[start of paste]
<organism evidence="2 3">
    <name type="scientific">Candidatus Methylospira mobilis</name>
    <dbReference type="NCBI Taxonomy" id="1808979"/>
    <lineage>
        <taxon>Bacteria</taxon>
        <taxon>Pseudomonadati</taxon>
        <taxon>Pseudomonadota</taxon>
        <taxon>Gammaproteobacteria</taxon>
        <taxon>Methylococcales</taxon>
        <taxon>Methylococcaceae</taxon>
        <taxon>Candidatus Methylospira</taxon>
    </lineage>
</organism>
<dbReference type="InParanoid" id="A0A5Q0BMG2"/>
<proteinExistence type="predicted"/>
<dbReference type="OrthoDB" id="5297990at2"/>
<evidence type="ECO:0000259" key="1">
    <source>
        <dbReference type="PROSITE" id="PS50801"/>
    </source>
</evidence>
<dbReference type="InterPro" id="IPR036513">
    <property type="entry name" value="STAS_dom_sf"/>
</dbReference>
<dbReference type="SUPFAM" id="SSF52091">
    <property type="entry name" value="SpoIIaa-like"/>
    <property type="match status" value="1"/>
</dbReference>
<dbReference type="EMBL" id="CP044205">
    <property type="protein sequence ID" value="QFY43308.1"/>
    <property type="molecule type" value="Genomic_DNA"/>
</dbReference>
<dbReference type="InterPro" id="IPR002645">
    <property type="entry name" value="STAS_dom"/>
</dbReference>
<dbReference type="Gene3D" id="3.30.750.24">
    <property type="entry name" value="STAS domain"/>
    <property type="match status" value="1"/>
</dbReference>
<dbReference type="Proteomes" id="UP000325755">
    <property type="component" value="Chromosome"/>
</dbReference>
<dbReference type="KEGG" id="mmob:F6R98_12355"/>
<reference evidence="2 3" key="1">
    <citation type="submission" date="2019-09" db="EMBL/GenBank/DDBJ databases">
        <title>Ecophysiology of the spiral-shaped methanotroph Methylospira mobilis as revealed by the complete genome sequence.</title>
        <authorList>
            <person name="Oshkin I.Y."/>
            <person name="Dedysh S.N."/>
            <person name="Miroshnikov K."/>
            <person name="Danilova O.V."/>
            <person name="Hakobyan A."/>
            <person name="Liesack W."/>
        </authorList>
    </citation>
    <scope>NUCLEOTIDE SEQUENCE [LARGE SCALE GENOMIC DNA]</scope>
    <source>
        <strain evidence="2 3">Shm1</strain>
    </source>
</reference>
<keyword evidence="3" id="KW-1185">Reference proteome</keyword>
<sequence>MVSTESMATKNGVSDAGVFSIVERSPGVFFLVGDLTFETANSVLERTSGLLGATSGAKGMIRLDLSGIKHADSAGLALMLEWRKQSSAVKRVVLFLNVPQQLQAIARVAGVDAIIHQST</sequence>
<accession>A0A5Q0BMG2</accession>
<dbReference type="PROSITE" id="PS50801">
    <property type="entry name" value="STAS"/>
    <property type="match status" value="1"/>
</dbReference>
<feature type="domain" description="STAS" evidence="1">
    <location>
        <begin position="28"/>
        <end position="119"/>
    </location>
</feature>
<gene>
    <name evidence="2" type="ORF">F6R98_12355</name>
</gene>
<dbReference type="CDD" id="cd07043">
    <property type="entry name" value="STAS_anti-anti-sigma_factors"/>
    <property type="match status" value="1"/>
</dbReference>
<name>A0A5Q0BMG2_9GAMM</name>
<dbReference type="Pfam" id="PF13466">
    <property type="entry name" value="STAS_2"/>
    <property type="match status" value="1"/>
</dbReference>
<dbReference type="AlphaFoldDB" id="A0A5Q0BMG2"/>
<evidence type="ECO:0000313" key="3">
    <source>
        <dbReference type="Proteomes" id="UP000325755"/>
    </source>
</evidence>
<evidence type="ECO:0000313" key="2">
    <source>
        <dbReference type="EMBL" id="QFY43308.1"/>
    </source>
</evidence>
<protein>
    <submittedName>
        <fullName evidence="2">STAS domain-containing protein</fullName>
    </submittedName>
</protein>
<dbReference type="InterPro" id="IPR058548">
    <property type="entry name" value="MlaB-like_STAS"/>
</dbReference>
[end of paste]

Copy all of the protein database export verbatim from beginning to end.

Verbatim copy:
<organism evidence="2 3">
    <name type="scientific">Candidatus Methylospira mobilis</name>
    <dbReference type="NCBI Taxonomy" id="1808979"/>
    <lineage>
        <taxon>Bacteria</taxon>
        <taxon>Pseudomonadati</taxon>
        <taxon>Pseudomonadota</taxon>
        <taxon>Gammaproteobacteria</taxon>
        <taxon>Methylococcales</taxon>
        <taxon>Methylococcaceae</taxon>
        <taxon>Candidatus Methylospira</taxon>
    </lineage>
</organism>
<dbReference type="InParanoid" id="A0A5Q0BMG2"/>
<proteinExistence type="predicted"/>
<dbReference type="OrthoDB" id="5297990at2"/>
<evidence type="ECO:0000259" key="1">
    <source>
        <dbReference type="PROSITE" id="PS50801"/>
    </source>
</evidence>
<dbReference type="InterPro" id="IPR036513">
    <property type="entry name" value="STAS_dom_sf"/>
</dbReference>
<dbReference type="SUPFAM" id="SSF52091">
    <property type="entry name" value="SpoIIaa-like"/>
    <property type="match status" value="1"/>
</dbReference>
<dbReference type="EMBL" id="CP044205">
    <property type="protein sequence ID" value="QFY43308.1"/>
    <property type="molecule type" value="Genomic_DNA"/>
</dbReference>
<dbReference type="InterPro" id="IPR002645">
    <property type="entry name" value="STAS_dom"/>
</dbReference>
<dbReference type="Gene3D" id="3.30.750.24">
    <property type="entry name" value="STAS domain"/>
    <property type="match status" value="1"/>
</dbReference>
<dbReference type="Proteomes" id="UP000325755">
    <property type="component" value="Chromosome"/>
</dbReference>
<dbReference type="KEGG" id="mmob:F6R98_12355"/>
<reference evidence="2 3" key="1">
    <citation type="submission" date="2019-09" db="EMBL/GenBank/DDBJ databases">
        <title>Ecophysiology of the spiral-shaped methanotroph Methylospira mobilis as revealed by the complete genome sequence.</title>
        <authorList>
            <person name="Oshkin I.Y."/>
            <person name="Dedysh S.N."/>
            <person name="Miroshnikov K."/>
            <person name="Danilova O.V."/>
            <person name="Hakobyan A."/>
            <person name="Liesack W."/>
        </authorList>
    </citation>
    <scope>NUCLEOTIDE SEQUENCE [LARGE SCALE GENOMIC DNA]</scope>
    <source>
        <strain evidence="2 3">Shm1</strain>
    </source>
</reference>
<keyword evidence="3" id="KW-1185">Reference proteome</keyword>
<sequence>MVSTESMATKNGVSDAGVFSIVERSPGVFFLVGDLTFETANSVLERTSGLLGATSGAKGMIRLDLSGIKHADSAGLALMLEWRKQSSAVKRVVLFLNVPQQLQAIARVAGVDAIIHQST</sequence>
<accession>A0A5Q0BMG2</accession>
<dbReference type="PROSITE" id="PS50801">
    <property type="entry name" value="STAS"/>
    <property type="match status" value="1"/>
</dbReference>
<feature type="domain" description="STAS" evidence="1">
    <location>
        <begin position="28"/>
        <end position="119"/>
    </location>
</feature>
<gene>
    <name evidence="2" type="ORF">F6R98_12355</name>
</gene>
<dbReference type="CDD" id="cd07043">
    <property type="entry name" value="STAS_anti-anti-sigma_factors"/>
    <property type="match status" value="1"/>
</dbReference>
<name>A0A5Q0BMG2_9GAMM</name>
<dbReference type="Pfam" id="PF13466">
    <property type="entry name" value="STAS_2"/>
    <property type="match status" value="1"/>
</dbReference>
<dbReference type="AlphaFoldDB" id="A0A5Q0BMG2"/>
<evidence type="ECO:0000313" key="3">
    <source>
        <dbReference type="Proteomes" id="UP000325755"/>
    </source>
</evidence>
<evidence type="ECO:0000313" key="2">
    <source>
        <dbReference type="EMBL" id="QFY43308.1"/>
    </source>
</evidence>
<protein>
    <submittedName>
        <fullName evidence="2">STAS domain-containing protein</fullName>
    </submittedName>
</protein>
<dbReference type="InterPro" id="IPR058548">
    <property type="entry name" value="MlaB-like_STAS"/>
</dbReference>